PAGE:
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Friedman nails McCain on alternative energy hypocrisy

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Since he’s trying to exploit the anger Americans are feeling at the pump by basing his entire domestic platform on an “all of the above” energy policy, don’t you think John McCain would be wise to actually show up and vote on crucial renewable energy legislation? Well, according to Tom Friedman, John McCain is a big fat hypocrite after missing eight important Senate votes.

NYT:

John McCain recently tried to underscore his seriousness about pushing through a new energy policy, with a strong focus on more drilling for oil, by telling a motorcycle convention that Congress needed to come back from vacation immediately and do something about America’s energy crisis. “Tell them to come back and get to work!” McCain bellowed.

Sorry, but I can’t let that one go by. McCain knows why.

It was only five days earlier, on July 30, that the Senate was voting for the eighth time in the past year on a broad, vitally important bill — S. 3335 — that would have extended the investment tax credits for installing solar energy and the production tax credits for building wind turbines and other energy-efficiency systems.

Both the wind and solar industries depend on these credits — which expire in December — to scale their businesses and become competitive with coal, oil and natural gas. Unlike offshore drilling, these credits could have an immediate impact on America’s energy profile.

Senator McCain did not show up for the crucial vote on July 30, and the renewable energy bill was defeated for the eighth time. In fact, John McCain has a perfect record on this renewable energy legislation. He has missed all eight votes over the last year — which effectively counts as a no vote each time. Once, he was even in the Senate and wouldn’t leave his office to vote.

This is precisely the reason we are so addicted to fossil fuels. Renewable energy will never become financially competitive with oil and gas until the feds invest in it and incentivize its progression. I hope every Obama energy ad from now til November notes that while he may be talking a good game about supporting alternative energy, Senator McCain 0-for-8 when it really counted.

http://www.crooksandliars.com/2008/08/15/f...ergy-hypocrisy/

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John McCain recently tried to underscore his seriousness about pushing through a new energy policy, with a strong focus on more drilling for oil

Neato, a new energy policy about doing more of the same.

Isn't that brilliant.

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i heard Friedman on NPR the other day - he was very interesting. He also said that Obama ticks all the boxes on his energy platform, but he scolded him for not being passionate enough about energy issues. That was his POV, anyway.

He's right. Obama entirely lacks energy policy vision. Which is the epitome of the Obama campaign -- say a bunch of things and hope people buy it.

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John McCain recently tried to underscore his seriousness about pushing through a new energy policy, with a strong focus on more drilling for oil, by telling a motorcycle convention that Congress needed to come back from vacation immediately and do something about America’s energy crisis. “Tell them to come back and get to work!” McCain bellowed.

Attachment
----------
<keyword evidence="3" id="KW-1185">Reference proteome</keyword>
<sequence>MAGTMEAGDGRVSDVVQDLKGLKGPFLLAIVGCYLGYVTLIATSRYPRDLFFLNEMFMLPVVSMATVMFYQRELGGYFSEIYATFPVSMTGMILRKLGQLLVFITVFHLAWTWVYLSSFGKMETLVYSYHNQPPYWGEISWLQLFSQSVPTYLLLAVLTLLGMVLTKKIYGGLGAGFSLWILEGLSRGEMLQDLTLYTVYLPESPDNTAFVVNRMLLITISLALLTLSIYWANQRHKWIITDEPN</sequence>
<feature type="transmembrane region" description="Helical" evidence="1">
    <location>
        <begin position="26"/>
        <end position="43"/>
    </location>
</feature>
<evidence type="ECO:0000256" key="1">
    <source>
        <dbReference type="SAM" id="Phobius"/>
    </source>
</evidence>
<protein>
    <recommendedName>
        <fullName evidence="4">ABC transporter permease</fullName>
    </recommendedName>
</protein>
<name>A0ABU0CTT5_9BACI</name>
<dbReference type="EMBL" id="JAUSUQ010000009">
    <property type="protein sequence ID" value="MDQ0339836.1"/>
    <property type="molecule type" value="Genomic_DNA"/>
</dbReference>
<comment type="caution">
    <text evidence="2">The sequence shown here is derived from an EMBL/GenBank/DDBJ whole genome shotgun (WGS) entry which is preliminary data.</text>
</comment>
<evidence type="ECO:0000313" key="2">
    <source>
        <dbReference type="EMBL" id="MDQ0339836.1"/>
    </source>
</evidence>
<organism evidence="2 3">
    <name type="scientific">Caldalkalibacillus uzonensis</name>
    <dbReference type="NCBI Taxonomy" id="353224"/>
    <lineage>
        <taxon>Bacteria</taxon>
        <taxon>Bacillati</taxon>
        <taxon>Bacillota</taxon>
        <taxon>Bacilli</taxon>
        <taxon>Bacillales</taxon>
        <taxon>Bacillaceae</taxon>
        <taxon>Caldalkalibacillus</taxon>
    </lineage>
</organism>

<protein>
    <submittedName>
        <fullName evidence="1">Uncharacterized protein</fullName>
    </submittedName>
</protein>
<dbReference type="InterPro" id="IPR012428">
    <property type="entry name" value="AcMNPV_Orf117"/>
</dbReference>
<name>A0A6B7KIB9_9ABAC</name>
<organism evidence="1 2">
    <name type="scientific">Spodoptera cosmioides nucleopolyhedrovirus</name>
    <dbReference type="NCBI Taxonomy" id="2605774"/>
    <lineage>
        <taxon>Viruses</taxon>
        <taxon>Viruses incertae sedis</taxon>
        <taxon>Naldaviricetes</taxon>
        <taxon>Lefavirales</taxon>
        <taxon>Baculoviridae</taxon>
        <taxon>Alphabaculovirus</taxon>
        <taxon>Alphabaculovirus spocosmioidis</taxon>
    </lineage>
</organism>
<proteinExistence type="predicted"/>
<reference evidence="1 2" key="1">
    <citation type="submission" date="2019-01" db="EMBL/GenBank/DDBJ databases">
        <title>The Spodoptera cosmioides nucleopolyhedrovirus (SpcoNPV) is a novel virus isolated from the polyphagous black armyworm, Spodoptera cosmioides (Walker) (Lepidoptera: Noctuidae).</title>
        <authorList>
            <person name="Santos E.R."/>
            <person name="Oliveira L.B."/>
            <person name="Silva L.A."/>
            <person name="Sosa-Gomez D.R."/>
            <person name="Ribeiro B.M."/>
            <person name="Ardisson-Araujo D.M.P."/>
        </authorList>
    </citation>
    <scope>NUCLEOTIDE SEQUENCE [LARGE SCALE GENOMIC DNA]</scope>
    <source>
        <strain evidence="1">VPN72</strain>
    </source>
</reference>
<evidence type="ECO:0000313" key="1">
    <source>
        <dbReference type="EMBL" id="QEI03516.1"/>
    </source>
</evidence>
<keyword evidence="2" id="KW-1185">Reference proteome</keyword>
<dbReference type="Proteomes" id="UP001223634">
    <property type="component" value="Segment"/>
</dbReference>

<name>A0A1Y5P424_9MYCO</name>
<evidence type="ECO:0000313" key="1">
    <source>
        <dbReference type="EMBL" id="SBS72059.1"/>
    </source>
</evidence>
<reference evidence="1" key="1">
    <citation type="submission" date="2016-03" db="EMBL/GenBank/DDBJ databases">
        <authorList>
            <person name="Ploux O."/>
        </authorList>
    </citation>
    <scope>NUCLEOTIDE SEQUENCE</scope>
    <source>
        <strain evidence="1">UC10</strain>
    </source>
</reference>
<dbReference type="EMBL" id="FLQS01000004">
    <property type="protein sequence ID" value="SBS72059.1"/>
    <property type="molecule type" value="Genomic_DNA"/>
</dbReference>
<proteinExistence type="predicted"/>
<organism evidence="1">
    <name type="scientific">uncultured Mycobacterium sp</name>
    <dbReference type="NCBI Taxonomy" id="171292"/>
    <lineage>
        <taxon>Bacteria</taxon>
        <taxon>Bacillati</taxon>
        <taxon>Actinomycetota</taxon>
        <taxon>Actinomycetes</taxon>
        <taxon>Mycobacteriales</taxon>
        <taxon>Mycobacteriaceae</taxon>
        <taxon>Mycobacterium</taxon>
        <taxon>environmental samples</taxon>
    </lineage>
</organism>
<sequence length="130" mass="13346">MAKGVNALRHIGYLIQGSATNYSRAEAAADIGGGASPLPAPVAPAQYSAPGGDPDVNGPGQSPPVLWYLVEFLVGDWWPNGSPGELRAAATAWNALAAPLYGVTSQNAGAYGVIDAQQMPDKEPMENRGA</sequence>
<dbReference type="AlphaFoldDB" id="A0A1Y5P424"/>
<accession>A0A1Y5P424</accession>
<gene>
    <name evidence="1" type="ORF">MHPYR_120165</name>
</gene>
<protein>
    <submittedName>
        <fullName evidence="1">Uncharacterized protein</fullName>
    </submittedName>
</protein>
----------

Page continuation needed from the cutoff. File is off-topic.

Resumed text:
McCain is an idiot. That he looks like Uncle Fester from the Addams Family only reinforces that impression.

Unfortunately, sad though his attitude and record on this subject have been, this does the Democrats no favours. Nancy Pelosi and her minions effectively screwed any Democrat argument for moral superiority by turning off the lights and cameras and going on vacation. By association and the fact that Pelosi loves the spotlight, Obama's campaign is forever tarnished by the impression that the Democrats just don't give a f###.

It needs more than finger-pointing at the Republican candidate to redress the situation for the Democrats. Obama and Biden, if anyone can find him, need to set out a clear and workable energy policy, which addresses both short-term (US oil) and long-term (alternative energy sources) solutions and stands a chance of passing both houses.

P


Don't interrupt me when I'm talking to myself

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This pretty much sums up this silliness.....

Democratic presidential candidate Barack Obama has a great twofer pitch: "green jobs." It sounds like a winner. In one fell swoop he can promise to end unemployment and fix and save the planet from climate change.

Or so he says.

"I'll invest $150 billion over the next decade in affordable, renewable sources of energy — wind power and solar power and the next generation of biofuels; an investment that will lead to new industries and five million new jobs that pay well and can't ever be outsourced," he told the Democratic National Convention (http://tinyurl.com/64szf7).

Wow. Five million new jobs. All that work building windmills and creating biofuels are the "green jobs" that will come into existence when wise government creates the industries that will produce the energy and vehicles that will make fossil fuels obsolete.

Politicians always promise that their programs will create jobs. It's used to justify building palatial sports stadiums for wealthy team owners. Alaska Rep. Don Young claimed the infamous "bridge to nowhere" would create jobs (http://tinyurl.com/6jq623). The fallacy is the same in every case: Even if the program creates jobs building bridges or windmills, it necessarily prevents other jobs from being created. This is because government spending merely diverts money from private projects to government projects.